Friday, February 3, 2023
HomeNewsGrocery delivery app Voly shuts down abruptly

Grocery delivery app Voly shuts down abruptly

- Advertisement -

Australian online grocery delivery start-up Voly appears to have abruptly shut down, leaving customers trying to place orders completely in the dark.

The company, which raised $18 million in funding at the end of last year, suddenly began displaying a “closed until further notice” message to users of its app on Friday.

Social media accounts for the brand, including on Facebook, Instagram and Twitter, have been closed down with no explanation.

The start-up’s most recent blog activity was in January, with its social accounts having not been active in several months.

Stream more business news live & on demand with Flash. 25+ news channels in 1 place. New to Flash? Try 1 month free. Offer available for a limited time only >

More staff were laid off last week after the company sacked half its office staff in June and shut down its Sydney warehouses in Crows Nest, Manly, Maroubra and Alexandria.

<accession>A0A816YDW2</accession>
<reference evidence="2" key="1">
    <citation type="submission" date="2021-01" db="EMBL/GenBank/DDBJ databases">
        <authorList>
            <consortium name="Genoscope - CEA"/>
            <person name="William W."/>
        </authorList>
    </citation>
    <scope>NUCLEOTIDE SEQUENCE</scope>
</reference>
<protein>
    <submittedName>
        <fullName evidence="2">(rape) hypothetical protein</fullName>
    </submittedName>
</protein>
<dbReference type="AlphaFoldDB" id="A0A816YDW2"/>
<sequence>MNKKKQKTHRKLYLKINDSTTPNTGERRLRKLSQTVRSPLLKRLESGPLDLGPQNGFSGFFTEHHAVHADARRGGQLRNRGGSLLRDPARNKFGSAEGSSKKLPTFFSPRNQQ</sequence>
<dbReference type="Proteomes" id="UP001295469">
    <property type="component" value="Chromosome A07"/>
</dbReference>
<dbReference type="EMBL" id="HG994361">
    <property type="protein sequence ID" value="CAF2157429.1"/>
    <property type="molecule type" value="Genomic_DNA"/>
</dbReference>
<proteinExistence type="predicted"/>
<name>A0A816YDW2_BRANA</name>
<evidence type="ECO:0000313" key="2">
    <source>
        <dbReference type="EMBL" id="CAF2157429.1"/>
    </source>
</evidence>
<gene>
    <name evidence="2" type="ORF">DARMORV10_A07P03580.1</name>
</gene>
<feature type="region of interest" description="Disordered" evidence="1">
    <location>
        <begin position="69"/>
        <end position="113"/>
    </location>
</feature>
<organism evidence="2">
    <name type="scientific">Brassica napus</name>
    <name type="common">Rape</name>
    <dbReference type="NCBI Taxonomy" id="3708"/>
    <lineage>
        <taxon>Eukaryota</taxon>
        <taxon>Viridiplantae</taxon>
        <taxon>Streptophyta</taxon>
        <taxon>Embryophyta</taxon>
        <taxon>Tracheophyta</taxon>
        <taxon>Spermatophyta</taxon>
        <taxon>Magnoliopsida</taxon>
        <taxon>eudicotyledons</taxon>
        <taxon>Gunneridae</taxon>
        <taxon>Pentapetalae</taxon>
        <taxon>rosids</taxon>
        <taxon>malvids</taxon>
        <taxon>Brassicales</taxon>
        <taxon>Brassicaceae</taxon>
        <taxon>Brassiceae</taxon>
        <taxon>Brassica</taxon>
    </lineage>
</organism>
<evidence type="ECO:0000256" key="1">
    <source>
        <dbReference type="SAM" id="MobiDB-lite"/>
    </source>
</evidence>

While the brand sold itself on the promise of groceries delivered in 15 minutes or less, delivery times were extended to 20 minutes and plans to expand into Melbourne were paused indefinitely.

It was understood the sector was struggling to compete with supermarket giants Woolworths and Coles.

The start-up – founded by Mark Heath and Thibault Henry – delivered to about 42 suburbs.

The duo told staff earlier this year the business had enough funding to see it through until February 2023.

Mr Heath last week confirmed more staff had been let go, but he could not “comment further because we’re engaged in a couple of transactions”, the Australian Financial Review reported.

Voly’s trouble comes after the collapse of rival service, Send, which went into voluntary administration less than 12 months after launching.

An administrator’s report revealed the start-up had burned through a whopping $11 million in just eight months.

Another outfit called Quicko, which promised deliveries within two hours, also went under in mid-March.

Meanwhile, in June, the $75 million-backed grocery delivery start-up Milkrun sent out an astonishing email to customers apologising if they feel “let down” by it, which its CEO said could include late delivery or poor service.

Milkrun has since scaled back its delivery promises as it reported $13 loss per order.

Story Credit:

- Advertisment -

Most Popular